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Nets Grapple With Hi-Def Formats

Feb 13, 2006  •  Post A Comment

The HD revolution is a rush of the sort not seen since the advent of color television.

Though the current HD universe contains only 6 million viewers, that number is expected to grow rapidly and networks cannot afford to be left behind.

The fate of the networks hinges on a key question their architects are all grappling with: What HD channel format will give them the best return in an uncertain future?

Unlike standard-definition channels, there’s no established blueprint for how to program an HD channel. So companies have taken wildly different approaches to establish their brands in the HD marketplace.

Just last month two new HD spinoffs of popular cable brands debuted-MTV Networks’ MHD and National Geographic Channel’s NGC-HD.

With the new launches, there’s an increasing sense of bona fide competition among fledging HD offspring. Discovery HD Theater is no longer the only resource for gorgeous nature programming now that there’s NGC-HD. ESPN gets heat from Fox Sports Net’s regional HD offerings. Stand-alones like HDNet, INHD and Universal HD compete for the uncut second-run theatrical market.

“We’re now in a transition period,” said Bryan Burns, VP of strategic business planning and development for ESPN. “At what point do we take a deep breath and say the HD tide has turned? Do we turn the other network off? There’s a lot of things to figure out, but that’s where we going. We’re re-creating the way television is being viewed in this country.”

The rapidly growing HD demographic is spearheaded by early-adopting males with disposable income-perfect for attracting advertisers. Yet channels face significant start-up costs to produce HD programming and launch auxiliary networks.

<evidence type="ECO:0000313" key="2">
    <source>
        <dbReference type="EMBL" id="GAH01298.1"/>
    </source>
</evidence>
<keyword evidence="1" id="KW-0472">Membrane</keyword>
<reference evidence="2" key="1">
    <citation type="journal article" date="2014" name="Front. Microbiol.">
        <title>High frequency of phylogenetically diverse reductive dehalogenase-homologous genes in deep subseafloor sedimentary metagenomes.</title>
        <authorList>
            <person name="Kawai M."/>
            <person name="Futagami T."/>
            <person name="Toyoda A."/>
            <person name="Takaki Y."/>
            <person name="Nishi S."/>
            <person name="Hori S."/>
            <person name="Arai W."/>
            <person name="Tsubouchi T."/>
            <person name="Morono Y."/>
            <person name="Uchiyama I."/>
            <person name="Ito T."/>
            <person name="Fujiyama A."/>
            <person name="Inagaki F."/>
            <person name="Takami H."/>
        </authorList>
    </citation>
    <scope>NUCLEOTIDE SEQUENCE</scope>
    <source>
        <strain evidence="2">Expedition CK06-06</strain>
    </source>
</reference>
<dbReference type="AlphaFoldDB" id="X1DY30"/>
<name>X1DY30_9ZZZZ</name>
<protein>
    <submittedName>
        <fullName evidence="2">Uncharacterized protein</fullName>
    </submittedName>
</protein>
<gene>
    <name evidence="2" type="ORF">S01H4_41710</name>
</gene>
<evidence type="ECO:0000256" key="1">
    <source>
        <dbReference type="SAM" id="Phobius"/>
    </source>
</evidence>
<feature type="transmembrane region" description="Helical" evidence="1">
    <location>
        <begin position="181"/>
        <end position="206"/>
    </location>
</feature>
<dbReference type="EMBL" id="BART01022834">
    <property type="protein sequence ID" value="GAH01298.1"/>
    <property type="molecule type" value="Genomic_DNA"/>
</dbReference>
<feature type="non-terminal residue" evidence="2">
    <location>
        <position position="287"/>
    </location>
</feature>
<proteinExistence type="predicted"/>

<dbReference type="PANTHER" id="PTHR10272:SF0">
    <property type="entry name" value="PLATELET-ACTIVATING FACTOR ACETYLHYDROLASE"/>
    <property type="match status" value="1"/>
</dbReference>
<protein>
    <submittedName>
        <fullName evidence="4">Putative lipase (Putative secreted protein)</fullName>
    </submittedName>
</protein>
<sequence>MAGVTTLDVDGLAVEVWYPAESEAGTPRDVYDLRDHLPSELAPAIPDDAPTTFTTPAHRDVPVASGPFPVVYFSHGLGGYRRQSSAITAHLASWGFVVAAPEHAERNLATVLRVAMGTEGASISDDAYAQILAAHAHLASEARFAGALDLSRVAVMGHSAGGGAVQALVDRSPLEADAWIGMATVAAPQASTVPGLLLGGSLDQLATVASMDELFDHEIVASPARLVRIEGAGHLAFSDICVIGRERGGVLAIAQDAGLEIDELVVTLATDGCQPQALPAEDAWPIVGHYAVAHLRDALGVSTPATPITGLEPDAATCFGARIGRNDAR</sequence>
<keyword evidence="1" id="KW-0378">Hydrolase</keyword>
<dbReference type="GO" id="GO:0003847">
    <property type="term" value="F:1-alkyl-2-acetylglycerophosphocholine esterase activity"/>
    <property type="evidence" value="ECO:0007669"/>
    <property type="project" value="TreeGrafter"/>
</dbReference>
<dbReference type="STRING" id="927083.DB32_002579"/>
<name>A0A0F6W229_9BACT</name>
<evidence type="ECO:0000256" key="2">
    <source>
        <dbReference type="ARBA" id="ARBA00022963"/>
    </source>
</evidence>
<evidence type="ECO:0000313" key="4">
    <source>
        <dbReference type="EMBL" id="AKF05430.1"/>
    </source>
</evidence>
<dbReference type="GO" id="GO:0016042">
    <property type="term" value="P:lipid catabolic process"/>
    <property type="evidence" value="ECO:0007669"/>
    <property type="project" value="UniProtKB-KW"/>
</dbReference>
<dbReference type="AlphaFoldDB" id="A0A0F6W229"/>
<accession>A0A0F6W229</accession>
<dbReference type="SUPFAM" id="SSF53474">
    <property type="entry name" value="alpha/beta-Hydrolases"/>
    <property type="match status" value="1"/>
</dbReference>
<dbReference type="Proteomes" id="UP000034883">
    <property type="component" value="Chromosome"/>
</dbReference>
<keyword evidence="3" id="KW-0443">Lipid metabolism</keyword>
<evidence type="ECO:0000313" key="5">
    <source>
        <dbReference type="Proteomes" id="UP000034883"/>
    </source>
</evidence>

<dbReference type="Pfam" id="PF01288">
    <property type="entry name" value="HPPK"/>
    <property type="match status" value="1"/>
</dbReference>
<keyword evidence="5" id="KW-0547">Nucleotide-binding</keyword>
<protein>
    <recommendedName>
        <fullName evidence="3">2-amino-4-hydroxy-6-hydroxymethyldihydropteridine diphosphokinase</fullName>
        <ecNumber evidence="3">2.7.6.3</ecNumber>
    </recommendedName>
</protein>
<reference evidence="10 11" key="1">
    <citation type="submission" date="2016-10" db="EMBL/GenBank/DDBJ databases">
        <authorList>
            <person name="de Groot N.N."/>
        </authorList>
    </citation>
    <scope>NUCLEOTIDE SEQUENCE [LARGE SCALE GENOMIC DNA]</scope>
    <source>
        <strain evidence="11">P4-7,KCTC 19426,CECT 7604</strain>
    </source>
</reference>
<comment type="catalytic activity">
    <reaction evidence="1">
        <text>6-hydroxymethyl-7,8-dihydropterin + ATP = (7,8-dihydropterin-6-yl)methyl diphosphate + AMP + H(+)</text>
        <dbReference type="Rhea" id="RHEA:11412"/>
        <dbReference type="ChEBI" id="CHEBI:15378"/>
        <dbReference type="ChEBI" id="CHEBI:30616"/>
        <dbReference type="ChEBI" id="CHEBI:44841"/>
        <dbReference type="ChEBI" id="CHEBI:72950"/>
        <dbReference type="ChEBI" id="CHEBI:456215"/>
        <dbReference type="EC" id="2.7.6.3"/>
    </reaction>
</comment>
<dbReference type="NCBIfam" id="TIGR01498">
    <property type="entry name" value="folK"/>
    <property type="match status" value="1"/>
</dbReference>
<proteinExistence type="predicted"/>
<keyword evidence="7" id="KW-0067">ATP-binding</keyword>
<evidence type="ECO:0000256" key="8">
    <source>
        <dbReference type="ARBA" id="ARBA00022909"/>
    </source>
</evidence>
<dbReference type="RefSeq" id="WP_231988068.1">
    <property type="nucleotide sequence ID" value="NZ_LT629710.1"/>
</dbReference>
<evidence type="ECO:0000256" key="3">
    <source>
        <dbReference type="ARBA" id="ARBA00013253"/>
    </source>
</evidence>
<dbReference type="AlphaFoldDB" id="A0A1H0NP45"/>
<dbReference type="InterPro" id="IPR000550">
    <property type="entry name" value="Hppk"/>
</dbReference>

Turner, Nat Geo, ESPN, HBO and others decided to have simulcast versions of their most popular channels-a format experts say eventually will dominate among HD networks.

Discovery Networks, NBC Universal and MTV Networks, on the other hand, decided to launch uniquely programmed stand-alone networks to pack the channel with more native HD content and, in some cases, serve as bandwidth “placeholders” until a flagship channel has enough HD shows to support a simulcast.

Some channels use 1080i resolution, some use 720p. Some feature original programming, some do not. Some have wall-to-wall native HD content, some fluctuate between HD and standard-definition programming that’s been upconverted to high definition-even though it often results in black bars appearing on television screens similar to letterbox brackets.

Such wildly varying standards have resulted in several HD networks adopting a more-HD-than-thou stance.

“The [stand-alone] placeholder channels that repeat the same programming over and over or use upconverted programming are certainly disappointing for viewers but sure do make HDNet and HDNet Movies look good,” said HDNet co-founder and President Mark Cuban. “We have seen one of our competitors repeat the same show 57 times, and others go full days with only upconverted programming.”

Discovery HD Theater, which broadcasts a collection of scenic content, boasts original programming shot exclusively in the highest-quality format.